January 02, 2009
| by Richard M. Sherwin
With the unofficial start of the festivities of the Consumer Electronics Show only hours away, computer chip giant Intel, along with several TV makers, have finished separate studies that ask consumers world-wide: “What do you want your TV to be when it grows up?”
In fact, Intel will unveil its latest Internet TV technology in a few days, giving validation to a concept of PC-Internet content anywhere-anyplace that might be inevitable, no matter whose research you follow. With computer network giant Cisco making another stab at PC-TV, this show apparently is the stalking horse for the next generation of TVs.
Studies about this PC-TV technology have heated up lately. I recently participated in one such study. Here’s what I said:
- I want cable or satellite access built-in to the TV
- I want TiVo-like PVR functions to be available the minute I turn the set on….and the ability to legally burn the TV’s content on a DVD (like the old Humax PVR).
- I want 7.1 channel audio formats to be available through speakers I can’t see and a subwoofer type base system without a giant box.
- If I do have to connect my TV to a component audio system, I want to be able to do it wirelessly.
- I do want some built-in Internet/PC content and I want an easy to use wireless or screen driven keyboard on a wireless remote.
- I want IMDB (Internet Movie Data Base), the MLB official baseball encyclopedia, the Official Scrabble Dictionary, The Encyclopedia Britannica, the National Hockey League and the National Football League and NBA Encyclopedias to have their own special soft-keys or widgets for instant answers to my questions.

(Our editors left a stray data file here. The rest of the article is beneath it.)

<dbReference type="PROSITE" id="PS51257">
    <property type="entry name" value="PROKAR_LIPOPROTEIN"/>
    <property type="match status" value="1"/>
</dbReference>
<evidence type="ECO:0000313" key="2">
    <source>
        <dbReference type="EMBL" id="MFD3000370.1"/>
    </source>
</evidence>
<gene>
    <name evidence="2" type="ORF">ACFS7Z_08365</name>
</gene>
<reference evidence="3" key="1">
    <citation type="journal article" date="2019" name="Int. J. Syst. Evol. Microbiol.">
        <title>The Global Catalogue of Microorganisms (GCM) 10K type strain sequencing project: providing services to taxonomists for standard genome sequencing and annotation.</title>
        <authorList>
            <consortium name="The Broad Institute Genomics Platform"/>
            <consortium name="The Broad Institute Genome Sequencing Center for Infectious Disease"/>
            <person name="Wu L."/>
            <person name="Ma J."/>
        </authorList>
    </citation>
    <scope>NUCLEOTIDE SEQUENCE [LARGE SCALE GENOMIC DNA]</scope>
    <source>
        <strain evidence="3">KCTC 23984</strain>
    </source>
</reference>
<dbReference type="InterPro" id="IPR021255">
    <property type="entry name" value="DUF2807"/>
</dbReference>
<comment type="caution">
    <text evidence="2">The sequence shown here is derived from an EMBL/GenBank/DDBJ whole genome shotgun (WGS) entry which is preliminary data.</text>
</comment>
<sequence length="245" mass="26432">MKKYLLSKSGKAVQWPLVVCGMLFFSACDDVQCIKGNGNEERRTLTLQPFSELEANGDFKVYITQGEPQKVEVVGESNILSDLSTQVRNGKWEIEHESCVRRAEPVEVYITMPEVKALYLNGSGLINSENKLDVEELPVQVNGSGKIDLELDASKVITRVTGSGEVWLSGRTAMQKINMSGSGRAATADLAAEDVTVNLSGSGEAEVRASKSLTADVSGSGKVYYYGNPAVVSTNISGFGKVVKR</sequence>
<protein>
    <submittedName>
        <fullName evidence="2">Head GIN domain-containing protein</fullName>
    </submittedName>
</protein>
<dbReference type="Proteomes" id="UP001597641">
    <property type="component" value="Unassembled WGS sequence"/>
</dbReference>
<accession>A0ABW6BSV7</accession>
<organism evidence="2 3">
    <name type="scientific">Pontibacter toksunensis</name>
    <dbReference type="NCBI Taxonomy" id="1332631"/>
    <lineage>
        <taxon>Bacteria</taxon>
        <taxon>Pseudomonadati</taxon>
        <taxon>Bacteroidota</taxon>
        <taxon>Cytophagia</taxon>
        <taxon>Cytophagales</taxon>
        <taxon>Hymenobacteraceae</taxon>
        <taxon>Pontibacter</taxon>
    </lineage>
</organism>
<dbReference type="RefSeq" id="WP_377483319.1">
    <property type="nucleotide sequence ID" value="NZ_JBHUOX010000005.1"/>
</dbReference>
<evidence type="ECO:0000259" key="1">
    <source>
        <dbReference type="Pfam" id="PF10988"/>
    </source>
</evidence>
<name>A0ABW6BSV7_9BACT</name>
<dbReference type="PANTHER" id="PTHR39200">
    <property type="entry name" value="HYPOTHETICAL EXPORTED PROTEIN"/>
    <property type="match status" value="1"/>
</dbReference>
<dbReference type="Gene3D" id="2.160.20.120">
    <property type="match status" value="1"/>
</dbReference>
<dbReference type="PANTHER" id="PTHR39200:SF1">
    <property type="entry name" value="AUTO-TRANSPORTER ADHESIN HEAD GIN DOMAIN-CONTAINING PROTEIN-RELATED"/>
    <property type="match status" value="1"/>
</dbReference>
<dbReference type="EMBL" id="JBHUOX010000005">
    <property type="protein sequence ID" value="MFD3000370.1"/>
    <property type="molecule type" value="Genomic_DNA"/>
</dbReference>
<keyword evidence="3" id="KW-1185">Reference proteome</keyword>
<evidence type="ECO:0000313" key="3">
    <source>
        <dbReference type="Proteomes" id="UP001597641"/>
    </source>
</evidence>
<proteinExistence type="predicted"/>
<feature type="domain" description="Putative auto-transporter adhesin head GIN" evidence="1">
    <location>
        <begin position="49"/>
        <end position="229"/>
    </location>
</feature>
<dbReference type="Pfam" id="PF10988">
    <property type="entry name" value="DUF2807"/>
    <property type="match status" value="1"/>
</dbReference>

- If I have any add-on accessory, whether it’s Internet Radio, Internet TV, mobile phone, home phone and/or security camera, it should also be connected wirelessly.
- I want to be able to change the channel, answer the phone, change the Internet Channel and ask a trivia questions and get answers by just talking to the TV through voice recognition.
- If there’s a problem with any add-on or built-in accessory or feature there should be an onboard “intelligent” help system that either calls technical support from the TV-PC maker, or fixes the problem when I am not home.
Intel’s study was conducted over the last three years or so. The TV makers, who have been increasingly adding extra features and Internet related content for the last two years, have actually been tooling around this arena for more than 10 years.
History of the TV-PC
A decade ago Philips tried to sell the DVX 8000 (see below), a multifunction box that, when combined with a 32 inch Magnavox TV, gave you a computer-TV combo. This unit also offered the first on-line bulletin board access on a TV, through a 14.4 speed modem. Later that year, Panasonic brought out a 27 inch TV with a built in 386 based PC and, not to be outdone, RCA-Thomson partnered with Compaq to have one of the first living room-based PCs.
One of the more unusual combo PC-TV-Online access units was the Gateway Destination where the venerable PC maker worked with Mitsubishi and Princeton Graphics on a high-end version of the TV-PC. in the middle 90s. This device made all the top magazines and TV shows of its time because of its elegant design and for its time better graphic delivery of both TV and PC and Online content.
Richard Sherwin is a former syndicated technology columnist and TV/Radio analyst, who has also been a marketing executive with IBM, Philips, NBC and a chief advisor to several manufacturers and service providers.